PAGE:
• What are good snacks – snacks such as fruit and raw vegetables, including tangerines, bananas, pieces of cucumber or carrot sticks. Other good snacks include toast, rice cakes and plain popcorn. Plus, limit the sugary drinks, water and milk are the best drinks for toddlers.
  • Brush teeth twice a day – Thorough brushing for two minutes, twice a day, once before bed, will help to prevent tooth decay using a small pea-sized amount of fluoride toothpaste. As a dentist, I advise that you should start brushing children’s teeth as soon as the first tooth appears and supervise their tooth brushing until they are seven or eight years old.
  • Regular dental check-ups – we offer free children’s dental check-ups for existing patients. Children’s examinations are held on a Monday during school half term in Feb, July & October. The next one scheduled is 31st July so call our reception and get your child booked in for a quick check up.

This is what I advise J

Childrens teeth 

There are three main things that we feel are very important when taking care of your children’s teeth:

  1. AVOID SUGAR IN BETWEEN MEALS!!!!!- the single most important thing that you need to do is train your children, and their guardians, that sugar in between meals will ALWAYS rot/decay the child’s teeth.  The quantity is not relevant, it is the frequency of exposure of sugar that matters.  Our advice is simple- only allow your children to have sugar with one of their three meals a day.  Simple J.
  1. FLUORIDE IS AWESOME!!!  We advise that fluoride is used twice a day via an age appropriate children’s tooth paste.  Only small amounts are required so we recommend dipping the toothbrush into the toothpaste itself.  If the child eats too much toothpaste they may end up with Fluorosis (white/brown mottling on their adult teeth).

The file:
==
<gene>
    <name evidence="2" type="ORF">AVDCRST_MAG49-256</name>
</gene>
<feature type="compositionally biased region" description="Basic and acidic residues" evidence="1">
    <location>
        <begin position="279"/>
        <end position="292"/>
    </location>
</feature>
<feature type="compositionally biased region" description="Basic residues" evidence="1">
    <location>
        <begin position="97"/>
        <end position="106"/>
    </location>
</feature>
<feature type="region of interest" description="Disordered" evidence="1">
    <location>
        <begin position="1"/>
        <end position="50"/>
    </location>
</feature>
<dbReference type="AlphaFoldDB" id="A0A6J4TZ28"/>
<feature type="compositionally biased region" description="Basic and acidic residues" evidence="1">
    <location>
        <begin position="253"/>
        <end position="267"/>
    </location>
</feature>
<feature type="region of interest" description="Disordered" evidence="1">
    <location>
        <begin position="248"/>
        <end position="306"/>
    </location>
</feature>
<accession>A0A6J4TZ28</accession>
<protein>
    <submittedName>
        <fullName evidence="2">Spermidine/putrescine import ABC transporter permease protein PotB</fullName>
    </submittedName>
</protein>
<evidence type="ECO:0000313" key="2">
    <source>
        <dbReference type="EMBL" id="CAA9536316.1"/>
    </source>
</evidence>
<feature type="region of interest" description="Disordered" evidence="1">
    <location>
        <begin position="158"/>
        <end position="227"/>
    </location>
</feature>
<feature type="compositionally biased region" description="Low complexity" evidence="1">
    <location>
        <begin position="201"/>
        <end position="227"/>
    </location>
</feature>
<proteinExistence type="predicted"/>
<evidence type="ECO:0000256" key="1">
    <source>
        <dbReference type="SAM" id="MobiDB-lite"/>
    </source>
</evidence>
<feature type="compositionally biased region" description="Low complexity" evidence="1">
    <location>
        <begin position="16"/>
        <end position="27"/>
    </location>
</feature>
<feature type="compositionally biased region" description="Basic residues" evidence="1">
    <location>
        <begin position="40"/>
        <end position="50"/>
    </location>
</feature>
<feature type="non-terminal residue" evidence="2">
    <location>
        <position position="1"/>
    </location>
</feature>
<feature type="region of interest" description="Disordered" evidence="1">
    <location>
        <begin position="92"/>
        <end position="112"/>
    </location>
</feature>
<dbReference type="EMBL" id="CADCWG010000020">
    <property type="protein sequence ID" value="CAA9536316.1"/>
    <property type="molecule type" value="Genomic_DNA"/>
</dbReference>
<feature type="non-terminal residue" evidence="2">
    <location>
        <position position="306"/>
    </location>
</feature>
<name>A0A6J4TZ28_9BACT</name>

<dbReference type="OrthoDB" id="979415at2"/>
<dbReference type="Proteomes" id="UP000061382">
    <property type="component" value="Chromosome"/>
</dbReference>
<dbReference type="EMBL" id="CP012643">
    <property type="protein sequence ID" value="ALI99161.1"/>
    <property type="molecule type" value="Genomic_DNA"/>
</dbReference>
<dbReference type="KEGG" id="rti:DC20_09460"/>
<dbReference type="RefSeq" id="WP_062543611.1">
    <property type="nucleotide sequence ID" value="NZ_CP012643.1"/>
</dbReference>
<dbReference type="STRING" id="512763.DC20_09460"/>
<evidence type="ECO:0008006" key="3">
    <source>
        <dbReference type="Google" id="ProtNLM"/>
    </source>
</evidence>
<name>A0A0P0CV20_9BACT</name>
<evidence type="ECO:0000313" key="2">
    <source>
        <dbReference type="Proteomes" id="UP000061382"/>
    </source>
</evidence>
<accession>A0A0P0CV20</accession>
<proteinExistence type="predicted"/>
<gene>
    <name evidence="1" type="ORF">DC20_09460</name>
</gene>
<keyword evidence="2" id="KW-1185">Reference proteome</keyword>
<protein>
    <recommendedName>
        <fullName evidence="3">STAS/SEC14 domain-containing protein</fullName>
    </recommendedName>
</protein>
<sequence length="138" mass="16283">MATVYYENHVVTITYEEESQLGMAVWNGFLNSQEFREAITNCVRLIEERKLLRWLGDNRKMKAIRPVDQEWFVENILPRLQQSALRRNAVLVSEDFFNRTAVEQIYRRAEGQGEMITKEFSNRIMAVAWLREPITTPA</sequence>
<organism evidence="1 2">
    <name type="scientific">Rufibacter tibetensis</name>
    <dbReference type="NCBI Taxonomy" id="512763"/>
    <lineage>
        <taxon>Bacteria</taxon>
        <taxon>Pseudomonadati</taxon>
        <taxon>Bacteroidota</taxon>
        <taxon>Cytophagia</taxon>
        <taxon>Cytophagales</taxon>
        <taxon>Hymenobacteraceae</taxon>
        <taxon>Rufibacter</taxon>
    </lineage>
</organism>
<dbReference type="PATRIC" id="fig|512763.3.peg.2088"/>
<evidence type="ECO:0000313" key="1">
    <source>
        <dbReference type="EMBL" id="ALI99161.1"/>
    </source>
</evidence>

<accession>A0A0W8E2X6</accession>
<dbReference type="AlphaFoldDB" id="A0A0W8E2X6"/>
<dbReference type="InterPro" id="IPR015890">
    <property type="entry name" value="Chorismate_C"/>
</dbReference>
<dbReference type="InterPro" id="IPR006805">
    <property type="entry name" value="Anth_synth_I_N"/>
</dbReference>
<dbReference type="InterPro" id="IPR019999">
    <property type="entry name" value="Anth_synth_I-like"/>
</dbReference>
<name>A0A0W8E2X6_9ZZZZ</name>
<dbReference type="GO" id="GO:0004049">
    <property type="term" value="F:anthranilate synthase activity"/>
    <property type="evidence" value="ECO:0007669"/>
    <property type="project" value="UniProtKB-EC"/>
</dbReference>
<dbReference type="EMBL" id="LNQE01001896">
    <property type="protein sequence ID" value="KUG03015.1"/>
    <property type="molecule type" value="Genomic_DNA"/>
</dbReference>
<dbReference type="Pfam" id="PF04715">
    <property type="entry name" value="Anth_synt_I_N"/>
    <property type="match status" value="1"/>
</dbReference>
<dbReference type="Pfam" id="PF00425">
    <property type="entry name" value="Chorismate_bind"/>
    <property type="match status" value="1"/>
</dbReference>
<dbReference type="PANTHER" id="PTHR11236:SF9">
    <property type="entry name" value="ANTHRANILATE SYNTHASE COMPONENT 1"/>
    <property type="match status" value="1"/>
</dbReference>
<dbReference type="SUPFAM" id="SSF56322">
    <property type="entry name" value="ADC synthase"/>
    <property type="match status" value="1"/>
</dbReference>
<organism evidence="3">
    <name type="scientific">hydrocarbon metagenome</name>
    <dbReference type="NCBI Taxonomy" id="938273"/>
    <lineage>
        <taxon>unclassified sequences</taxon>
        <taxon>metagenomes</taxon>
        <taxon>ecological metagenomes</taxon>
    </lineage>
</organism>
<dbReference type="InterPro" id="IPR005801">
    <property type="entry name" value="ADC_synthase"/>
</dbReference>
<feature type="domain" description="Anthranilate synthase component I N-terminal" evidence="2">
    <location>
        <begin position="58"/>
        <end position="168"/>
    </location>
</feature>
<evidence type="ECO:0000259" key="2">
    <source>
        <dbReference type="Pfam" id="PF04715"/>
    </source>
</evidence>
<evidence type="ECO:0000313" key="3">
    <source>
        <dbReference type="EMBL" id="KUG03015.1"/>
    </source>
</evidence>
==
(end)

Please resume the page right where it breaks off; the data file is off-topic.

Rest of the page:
1. USE AN ELECTRIC TOOTHBRUSH -  Cleaning your own teeth is hard, cleaning someone else’s is even harder.  Now try it on a 2-year-old L.  It thus makes sense to use the best tool we have to clean the teeth and that is an electric toothbrush.  Sometimes it’s easier to start with a child’s battery powered toothbrush but we advise moving up to a rechargeable brush as soon as you can.

Obviously it is also important to allow us to see your child for a dental examination at least once a year so we can ensure you are doing the right things and that the teeth are developing normally.

The importance of dental check ups

The importance of dental check ups

More and more people only visit the dentist when they have a problem. By having infrequent check-ups, it has meant that 31% of adults have tooth decay, 66% having visible plaque and 29% are suffering from toothache.

Many of us ignore the health of our mouth and ignore problems until it is too late.

How often should you visit the dentist?

At Spires, we offer consultations where you can attend and see our dentist who will advise if you need to visit yearly or every six months. As well as visiting the dentist for checks ups it is important to visit the hygienist who will thoroughly clean your teeth and remove any hard plaque that builds up where you miss with your cleaning.